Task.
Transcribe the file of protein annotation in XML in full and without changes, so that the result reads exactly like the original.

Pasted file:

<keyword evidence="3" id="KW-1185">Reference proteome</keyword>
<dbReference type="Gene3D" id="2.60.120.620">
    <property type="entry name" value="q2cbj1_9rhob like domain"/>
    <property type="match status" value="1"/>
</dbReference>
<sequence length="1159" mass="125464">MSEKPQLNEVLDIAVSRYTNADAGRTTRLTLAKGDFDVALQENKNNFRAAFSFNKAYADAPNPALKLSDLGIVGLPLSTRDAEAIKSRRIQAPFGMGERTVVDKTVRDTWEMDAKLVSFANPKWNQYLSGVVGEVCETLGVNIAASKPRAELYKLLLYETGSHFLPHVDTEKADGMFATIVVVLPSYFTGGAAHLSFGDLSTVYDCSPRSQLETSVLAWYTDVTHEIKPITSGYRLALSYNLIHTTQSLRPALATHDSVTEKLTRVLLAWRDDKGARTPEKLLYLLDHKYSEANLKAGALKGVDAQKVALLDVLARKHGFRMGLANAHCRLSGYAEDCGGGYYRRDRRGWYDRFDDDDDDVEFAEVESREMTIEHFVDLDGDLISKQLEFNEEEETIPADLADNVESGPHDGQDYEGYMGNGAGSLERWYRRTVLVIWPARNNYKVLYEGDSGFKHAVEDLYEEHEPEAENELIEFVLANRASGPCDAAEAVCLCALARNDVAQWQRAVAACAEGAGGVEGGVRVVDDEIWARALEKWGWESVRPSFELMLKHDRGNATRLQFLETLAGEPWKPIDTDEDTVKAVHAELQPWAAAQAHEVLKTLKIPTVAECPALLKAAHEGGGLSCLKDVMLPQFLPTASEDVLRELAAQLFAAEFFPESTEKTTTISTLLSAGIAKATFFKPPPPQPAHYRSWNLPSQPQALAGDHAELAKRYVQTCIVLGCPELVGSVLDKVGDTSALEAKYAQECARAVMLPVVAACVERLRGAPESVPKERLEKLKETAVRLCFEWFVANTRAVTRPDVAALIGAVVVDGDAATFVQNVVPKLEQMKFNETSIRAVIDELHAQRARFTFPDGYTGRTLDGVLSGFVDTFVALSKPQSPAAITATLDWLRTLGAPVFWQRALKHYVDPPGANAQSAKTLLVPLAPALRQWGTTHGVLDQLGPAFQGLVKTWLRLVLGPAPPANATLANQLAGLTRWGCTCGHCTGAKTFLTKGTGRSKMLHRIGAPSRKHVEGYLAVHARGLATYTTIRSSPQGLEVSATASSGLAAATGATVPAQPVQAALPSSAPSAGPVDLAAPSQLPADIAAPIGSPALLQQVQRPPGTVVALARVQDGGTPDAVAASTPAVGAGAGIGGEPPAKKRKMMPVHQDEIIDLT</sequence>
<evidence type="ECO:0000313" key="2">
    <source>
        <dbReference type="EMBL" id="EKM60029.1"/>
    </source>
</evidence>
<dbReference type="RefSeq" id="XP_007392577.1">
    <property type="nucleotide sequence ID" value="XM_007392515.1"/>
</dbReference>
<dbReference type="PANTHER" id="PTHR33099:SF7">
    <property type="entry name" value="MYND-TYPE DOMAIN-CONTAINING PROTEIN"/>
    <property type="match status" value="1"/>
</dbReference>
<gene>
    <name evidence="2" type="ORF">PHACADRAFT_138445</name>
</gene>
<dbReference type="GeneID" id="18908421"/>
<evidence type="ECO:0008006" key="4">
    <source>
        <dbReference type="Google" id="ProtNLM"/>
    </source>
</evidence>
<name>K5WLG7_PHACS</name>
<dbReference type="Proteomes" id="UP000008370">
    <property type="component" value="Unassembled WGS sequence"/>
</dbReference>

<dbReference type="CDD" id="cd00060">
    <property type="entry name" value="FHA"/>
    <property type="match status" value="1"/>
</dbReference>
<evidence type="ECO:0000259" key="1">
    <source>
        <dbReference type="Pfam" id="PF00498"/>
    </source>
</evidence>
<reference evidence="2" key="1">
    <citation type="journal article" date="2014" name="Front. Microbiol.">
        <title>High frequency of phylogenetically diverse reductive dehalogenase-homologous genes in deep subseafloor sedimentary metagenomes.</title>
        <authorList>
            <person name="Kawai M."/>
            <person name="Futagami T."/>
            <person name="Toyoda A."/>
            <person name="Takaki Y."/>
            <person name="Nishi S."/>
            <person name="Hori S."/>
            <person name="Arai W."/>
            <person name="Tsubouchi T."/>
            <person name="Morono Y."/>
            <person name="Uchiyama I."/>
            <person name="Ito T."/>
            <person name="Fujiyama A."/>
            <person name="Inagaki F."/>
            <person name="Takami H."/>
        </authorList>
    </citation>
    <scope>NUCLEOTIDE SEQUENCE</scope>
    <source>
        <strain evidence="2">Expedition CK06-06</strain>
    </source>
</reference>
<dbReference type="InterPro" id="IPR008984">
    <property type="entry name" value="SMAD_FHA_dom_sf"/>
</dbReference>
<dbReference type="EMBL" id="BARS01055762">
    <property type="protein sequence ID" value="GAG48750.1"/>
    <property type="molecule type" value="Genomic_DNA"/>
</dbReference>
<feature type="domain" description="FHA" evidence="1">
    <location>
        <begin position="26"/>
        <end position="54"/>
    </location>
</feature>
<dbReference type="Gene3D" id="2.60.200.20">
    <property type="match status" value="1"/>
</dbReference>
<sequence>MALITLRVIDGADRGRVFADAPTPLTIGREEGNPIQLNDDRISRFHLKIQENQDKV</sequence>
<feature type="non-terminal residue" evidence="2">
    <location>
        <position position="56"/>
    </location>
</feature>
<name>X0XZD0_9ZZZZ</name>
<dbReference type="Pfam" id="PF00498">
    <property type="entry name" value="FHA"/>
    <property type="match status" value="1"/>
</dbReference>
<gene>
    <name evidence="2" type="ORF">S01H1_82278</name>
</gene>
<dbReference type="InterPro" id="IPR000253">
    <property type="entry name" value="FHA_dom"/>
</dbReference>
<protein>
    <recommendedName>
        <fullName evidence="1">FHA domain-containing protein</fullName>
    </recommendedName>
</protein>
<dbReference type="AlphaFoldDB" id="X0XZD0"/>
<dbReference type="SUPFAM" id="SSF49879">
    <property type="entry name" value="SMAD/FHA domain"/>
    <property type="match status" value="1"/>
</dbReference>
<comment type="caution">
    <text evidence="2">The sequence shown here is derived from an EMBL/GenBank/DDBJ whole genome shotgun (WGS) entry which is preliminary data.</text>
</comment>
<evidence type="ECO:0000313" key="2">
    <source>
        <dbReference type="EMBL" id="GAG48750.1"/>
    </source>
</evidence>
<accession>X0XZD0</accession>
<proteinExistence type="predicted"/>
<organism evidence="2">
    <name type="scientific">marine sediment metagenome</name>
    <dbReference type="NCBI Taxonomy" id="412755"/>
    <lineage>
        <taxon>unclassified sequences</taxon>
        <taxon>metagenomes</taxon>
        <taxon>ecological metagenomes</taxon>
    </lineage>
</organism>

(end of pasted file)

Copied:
<keyword evidence="3" id="KW-1185">Reference proteome</keyword>
<dbReference type="Gene3D" id="2.60.120.620">
    <property type="entry name" value="q2cbj1_9rhob like domain"/>
    <property type="match status" value="1"/>
</dbReference>
<sequence length="1159" mass="125464">MSEKPQLNEVLDIAVSRYTNADAGRTTRLTLAKGDFDVALQENKNNFRAAFSFNKAYADAPNPALKLSDLGIVGLPLSTRDAEAIKSRRIQAPFGMGERTVVDKTVRDTWEMDAKLVSFANPKWNQYLSGVVGEVCETLGVNIAASKPRAELYKLLLYETGSHFLPHVDTEKADGMFATIVVVLPSYFTGGAAHLSFGDLSTVYDCSPRSQLETSVLAWYTDVTHEIKPITSGYRLALSYNLIHTTQSLRPALATHDSVTEKLTRVLLAWRDDKGARTPEKLLYLLDHKYSEANLKAGALKGVDAQKVALLDVLARKHGFRMGLANAHCRLSGYAEDCGGGYYRRDRRGWYDRFDDDDDDVEFAEVESREMTIEHFVDLDGDLISKQLEFNEEEETIPADLADNVESGPHDGQDYEGYMGNGAGSLERWYRRTVLVIWPARNNYKVLYEGDSGFKHAVEDLYEEHEPEAENELIEFVLANRASGPCDAAEAVCLCALARNDVAQWQRAVAACAEGAGGVEGGVRVVDDEIWARALEKWGWESVRPSFELMLKHDRGNATRLQFLETLAGEPWKPIDTDEDTVKAVHAELQPWAAAQAHEVLKTLKIPTVAECPALLKAAHEGGGLSCLKDVMLPQFLPTASEDVLRELAAQLFAAEFFPESTEKTTTISTLLSAGIAKATFFKPPPPQPAHYRSWNLPSQPQALAGDHAELAKRYVQTCIVLGCPELVGSVLDKVGDTSALEAKYAQECARAVMLPVVAACVERLRGAPESVPKERLEKLKETAVRLCFEWFVANTRAVTRPDVAALIGAVVVDGDAATFVQNVVPKLEQMKFNETSIRAVIDELHAQRARFTFPDGYTGRTLDGVLSGFVDTFVALSKPQSPAAITATLDWLRTLGAPVFWQRALKHYVDPPGANAQSAKTLLVPLAPALRQWGTTHGVLDQLGPAFQGLVKTWLRLVLGPAPPANATLANQLAGLTRWGCTCGHCTGAKTFLTKGTGRSKMLHRIGAPSRKHVEGYLAVHARGLATYTTIRSSPQGLEVSATASSGLAAATGATVPAQPVQAALPSSAPSAGPVDLAAPSQLPADIAAPIGSPALLQQVQRPPGTVVALARVQDGGTPDAVAASTPAVGAGAGIGGEPPAKKRKMMPVHQDEIIDLT</sequence>
<evidence type="ECO:0000313" key="2">
    <source>
        <dbReference type="EMBL" id="EKM60029.1"/>
    </source>
</evidence>
<dbReference type="RefSeq" id="XP_007392577.1">
    <property type="nucleotide sequence ID" value="XM_007392515.1"/>
</dbReference>
<dbReference type="PANTHER" id="PTHR33099:SF7">
    <property type="entry name" value="MYND-TYPE DOMAIN-CONTAINING PROTEIN"/>
    <property type="match status" value="1"/>
</dbReference>
<gene>
    <name evidence="2" type="ORF">PHACADRAFT_138445</name>
</gene>
<dbReference type="GeneID" id="18908421"/>
<evidence type="ECO:0008006" key="4">
    <source>
        <dbReference type="Google" id="ProtNLM"/>
    </source>
</evidence>
<name>K5WLG7_PHACS</name>
<dbReference type="Proteomes" id="UP000008370">
    <property type="component" value="Unassembled WGS sequence"/>
</dbReference>

<dbReference type="CDD" id="cd00060">
    <property type="entry name" value="FHA"/>
    <property type="match status" value="1"/>
</dbReference>
<evidence type="ECO:0000259" key="1">
    <source>
        <dbReference type="Pfam" id="PF00498"/>
    </source>
</evidence>
<reference evidence="2" key="1">
    <citation type="journal article" date="2014" name="Front. Microbiol.">
        <title>High frequency of phylogenetically diverse reductive dehalogenase-homologous genes in deep subseafloor sedimentary metagenomes.</title>
        <authorList>
            <person name="Kawai M."/>
            <person name="Futagami T."/>
            <person name="Toyoda A."/>
            <person name="Takaki Y."/>
            <person name="Nishi S."/>
            <person name="Hori S."/>
            <person name="Arai W."/>
            <person name="Tsubouchi T."/>
            <person name="Morono Y."/>
            <person name="Uchiyama I."/>
            <person name="Ito T."/>
            <person name="Fujiyama A."/>
            <person name="Inagaki F."/>
            <person name="Takami H."/>
        </authorList>
    </citation>
    <scope>NUCLEOTIDE SEQUENCE</scope>
    <source>
        <strain evidence="2">Expedition CK06-06</strain>
    </source>
</reference>
<dbReference type="InterPro" id="IPR008984">
    <property type="entry name" value="SMAD_FHA_dom_sf"/>
</dbReference>
<dbReference type="EMBL" id="BARS01055762">
    <property type="protein sequence ID" value="GAG48750.1"/>
    <property type="molecule type" value="Genomic_DNA"/>
</dbReference>
<feature type="domain" description="FHA" evidence="1">
    <location>
        <begin position="26"/>
        <end position="54"/>
    </location>
</feature>
<dbReference type="Gene3D" id="2.60.200.20">
    <property type="match status" value="1"/>
</dbReference>
<sequence>MALITLRVIDGADRGRVFADAPTPLTIGREEGNPIQLNDDRISRFHLKIQENQDKV</sequence>
<feature type="non-terminal residue" evidence="2">
    <location>
        <position position="56"/>
    </location>
</feature>
<name>X0XZD0_9ZZZZ</name>
<dbReference type="Pfam" id="PF00498">
    <property type="entry name" value="FHA"/>
    <property type="match status" value="1"/>
</dbReference>
<gene>
    <name evidence="2" type="ORF">S01H1_82278</name>
</gene>
<dbReference type="InterPro" id="IPR000253">
    <property type="entry name" value="FHA_dom"/>
</dbReference>
<protein>
    <recommendedName>
        <fullName evidence="1">FHA domain-containing protein</fullName>
    </recommendedName>
</protein>
<dbReference type="AlphaFoldDB" id="X0XZD0"/>
<dbReference type="SUPFAM" id="SSF49879">
    <property type="entry name" value="SMAD/FHA domain"/>
    <property type="match status" value="1"/>
</dbReference>
<comment type="caution">
    <text evidence="2">The sequence shown here is derived from an EMBL/GenBank/DDBJ whole genome shotgun (WGS) entry which is preliminary data.</text>
</comment>
<evidence type="ECO:0000313" key="2">
    <source>
        <dbReference type="EMBL" id="GAG48750.1"/>
    </source>
</evidence>
<accession>X0XZD0</accession>
<proteinExistence type="predicted"/>
<organism evidence="2">
    <name type="scientific">marine sediment metagenome</name>
    <dbReference type="NCBI Taxonomy" id="412755"/>
    <lineage>
        <taxon>unclassified sequences</taxon>
        <taxon>metagenomes</taxon>
        <taxon>ecological metagenomes</taxon>
    </lineage>
</organism>